The southern Greek province of Attica, which is part of the Peloponnesian peninsula along the Aegean Sea, contains the capital city of Athens, along with several other notable cities including Peiraeus, Eleusis and Marathon. Much of the region’s history relates to Athens, which has dominated the region since the 7th century BC.

The area was likely settled as early as 2000 years BC, with Athens becoming a major center of power in the Mycenaean civilization. In the 8th century Athens became one of the primary Greek city-state powers, edging out rivals including Sparta by around 400BC. Athens with the rest of Greece became part of the empire of Philip II of Macedonia, and then his son Alexander the Great. The region of Attica remained an important part of this Macedonian-Greek empire until 146 BC, when the region was incorporated into the Roman Republic.

The area knew mostly peace for 500 years under the Roman Empire, and with the fall of the empire in the West, Attica and Athens remained within the Byzantine Empire. The 11th and 12th centuries were a golden age of Byzantine culture in the region, and this is when many of the area churches and other notable Byzantine-style buildings were constructed. When the city of Constantinople, the capital of the Byzantine Empire, briefly fell to the Crusader Knights, the Byzantines carried on from Attica. But this was not to last. Control of Attica passed to various Western European powers including Venice, until 1458 when the Ottoman Turks gained possession of the region.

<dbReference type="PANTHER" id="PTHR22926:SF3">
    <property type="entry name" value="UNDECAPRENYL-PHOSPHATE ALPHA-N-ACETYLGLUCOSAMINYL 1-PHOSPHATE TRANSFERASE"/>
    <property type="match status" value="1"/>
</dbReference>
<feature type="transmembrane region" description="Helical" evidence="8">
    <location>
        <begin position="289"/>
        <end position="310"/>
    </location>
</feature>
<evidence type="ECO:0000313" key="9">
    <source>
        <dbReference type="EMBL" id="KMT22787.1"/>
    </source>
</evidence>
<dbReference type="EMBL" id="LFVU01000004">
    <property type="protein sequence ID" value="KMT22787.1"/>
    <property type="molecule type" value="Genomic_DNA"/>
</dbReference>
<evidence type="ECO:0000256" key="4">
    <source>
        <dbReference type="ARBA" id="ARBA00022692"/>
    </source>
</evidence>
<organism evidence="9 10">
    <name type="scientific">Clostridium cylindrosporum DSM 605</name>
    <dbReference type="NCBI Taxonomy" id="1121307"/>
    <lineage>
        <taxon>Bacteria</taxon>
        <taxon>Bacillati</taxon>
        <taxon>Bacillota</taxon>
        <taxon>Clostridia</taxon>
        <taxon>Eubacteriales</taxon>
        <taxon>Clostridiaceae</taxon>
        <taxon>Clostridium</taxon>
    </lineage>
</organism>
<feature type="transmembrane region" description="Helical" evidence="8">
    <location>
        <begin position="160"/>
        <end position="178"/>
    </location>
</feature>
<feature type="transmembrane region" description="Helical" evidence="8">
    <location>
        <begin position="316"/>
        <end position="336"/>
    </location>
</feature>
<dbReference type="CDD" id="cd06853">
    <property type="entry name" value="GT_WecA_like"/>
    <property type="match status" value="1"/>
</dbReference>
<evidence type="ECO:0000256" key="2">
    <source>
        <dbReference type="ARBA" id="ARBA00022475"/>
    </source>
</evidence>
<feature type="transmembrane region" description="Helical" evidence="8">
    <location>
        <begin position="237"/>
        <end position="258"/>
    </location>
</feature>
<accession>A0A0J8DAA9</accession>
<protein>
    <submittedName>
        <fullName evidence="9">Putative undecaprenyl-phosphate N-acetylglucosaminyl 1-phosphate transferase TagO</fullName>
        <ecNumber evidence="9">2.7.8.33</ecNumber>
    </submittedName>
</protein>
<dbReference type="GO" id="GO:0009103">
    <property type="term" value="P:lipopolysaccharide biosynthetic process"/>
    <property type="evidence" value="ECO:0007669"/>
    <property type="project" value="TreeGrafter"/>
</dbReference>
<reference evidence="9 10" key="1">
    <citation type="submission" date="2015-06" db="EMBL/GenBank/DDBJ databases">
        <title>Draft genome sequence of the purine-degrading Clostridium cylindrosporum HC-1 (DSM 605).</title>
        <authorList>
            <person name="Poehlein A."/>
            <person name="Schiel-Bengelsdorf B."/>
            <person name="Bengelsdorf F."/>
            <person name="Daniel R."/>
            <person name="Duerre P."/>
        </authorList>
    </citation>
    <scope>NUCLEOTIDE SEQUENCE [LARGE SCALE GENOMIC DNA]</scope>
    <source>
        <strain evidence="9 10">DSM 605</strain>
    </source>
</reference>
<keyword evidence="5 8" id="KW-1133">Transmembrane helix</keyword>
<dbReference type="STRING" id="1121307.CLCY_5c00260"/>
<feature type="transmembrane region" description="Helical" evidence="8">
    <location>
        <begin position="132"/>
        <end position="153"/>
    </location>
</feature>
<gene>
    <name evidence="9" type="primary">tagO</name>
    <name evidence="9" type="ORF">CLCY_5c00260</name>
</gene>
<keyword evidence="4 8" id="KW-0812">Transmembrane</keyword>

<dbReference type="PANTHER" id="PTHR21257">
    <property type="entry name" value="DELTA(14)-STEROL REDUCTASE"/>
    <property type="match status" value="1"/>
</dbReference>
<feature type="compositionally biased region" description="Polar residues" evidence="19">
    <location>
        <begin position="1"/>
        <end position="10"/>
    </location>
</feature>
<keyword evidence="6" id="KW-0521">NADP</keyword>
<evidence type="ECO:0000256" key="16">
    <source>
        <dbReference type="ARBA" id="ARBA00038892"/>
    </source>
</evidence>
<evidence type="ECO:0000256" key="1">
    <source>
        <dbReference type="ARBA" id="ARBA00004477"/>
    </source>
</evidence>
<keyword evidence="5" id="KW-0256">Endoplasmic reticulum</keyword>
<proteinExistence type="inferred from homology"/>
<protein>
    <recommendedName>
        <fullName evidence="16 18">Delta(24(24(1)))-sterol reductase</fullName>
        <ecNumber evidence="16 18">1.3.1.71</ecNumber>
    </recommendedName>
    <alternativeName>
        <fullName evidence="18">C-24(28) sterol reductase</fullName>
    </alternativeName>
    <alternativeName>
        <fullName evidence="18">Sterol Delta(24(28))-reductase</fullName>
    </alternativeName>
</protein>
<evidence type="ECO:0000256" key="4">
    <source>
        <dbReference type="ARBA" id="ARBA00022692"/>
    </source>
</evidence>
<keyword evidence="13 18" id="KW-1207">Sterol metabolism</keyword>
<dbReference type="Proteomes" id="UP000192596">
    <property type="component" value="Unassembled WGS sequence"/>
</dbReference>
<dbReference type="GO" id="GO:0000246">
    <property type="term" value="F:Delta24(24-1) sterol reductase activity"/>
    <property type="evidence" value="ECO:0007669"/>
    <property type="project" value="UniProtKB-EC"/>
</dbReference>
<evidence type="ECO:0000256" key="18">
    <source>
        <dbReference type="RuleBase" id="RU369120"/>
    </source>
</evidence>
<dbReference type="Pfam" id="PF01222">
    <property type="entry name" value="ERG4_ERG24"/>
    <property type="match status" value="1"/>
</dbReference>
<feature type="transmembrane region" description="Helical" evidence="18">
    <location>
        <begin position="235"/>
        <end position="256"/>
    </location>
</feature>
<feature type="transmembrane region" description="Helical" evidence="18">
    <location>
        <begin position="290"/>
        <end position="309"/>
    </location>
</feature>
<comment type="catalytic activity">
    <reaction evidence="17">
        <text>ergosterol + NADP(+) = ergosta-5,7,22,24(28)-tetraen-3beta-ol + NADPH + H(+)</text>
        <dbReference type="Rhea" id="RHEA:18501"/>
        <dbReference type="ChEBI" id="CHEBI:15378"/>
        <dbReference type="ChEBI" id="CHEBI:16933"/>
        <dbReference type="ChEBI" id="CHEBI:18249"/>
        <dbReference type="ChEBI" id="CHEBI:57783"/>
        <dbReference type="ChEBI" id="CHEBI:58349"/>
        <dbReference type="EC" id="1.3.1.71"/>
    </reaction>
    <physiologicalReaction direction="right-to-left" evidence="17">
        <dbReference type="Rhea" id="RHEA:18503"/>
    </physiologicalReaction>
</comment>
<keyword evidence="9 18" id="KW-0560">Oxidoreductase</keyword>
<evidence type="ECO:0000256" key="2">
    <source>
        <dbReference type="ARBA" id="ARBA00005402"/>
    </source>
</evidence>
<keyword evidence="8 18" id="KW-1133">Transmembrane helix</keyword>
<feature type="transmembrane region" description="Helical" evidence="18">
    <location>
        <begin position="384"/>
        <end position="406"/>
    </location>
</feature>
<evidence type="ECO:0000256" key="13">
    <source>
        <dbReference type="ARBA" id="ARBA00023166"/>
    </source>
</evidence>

The city of Athens and the region fell into decline, and it was the site of battles between the Ottomans and Venetians in the 17th century. During this time many of the area’s ancient buildings were destroyed, and later much of the material was used by the Turks to build a new wall around the city in the late 18th century.

Greek nationalism was on the rise in the early 19th century, and the region of Attica was the scene of more violence as Athens fell first to the Greek rebels in 1822, and then back to the Turks in 1826. Finally in 1833, the Turks withdrew from Greece and Athens was chosen as the capital of the kingdom of Greece.

However, the once thriving city was a shell of its former self. It slowly built up over the next 150 years to become a popular tourist attraction. While occupied by the Nazis in World War II, and the scene of fighting during the Greek Civil War, the city managed to recover.

It hosted the first modern Olympic games in 1896, and recently hosted the 2004 Olympics.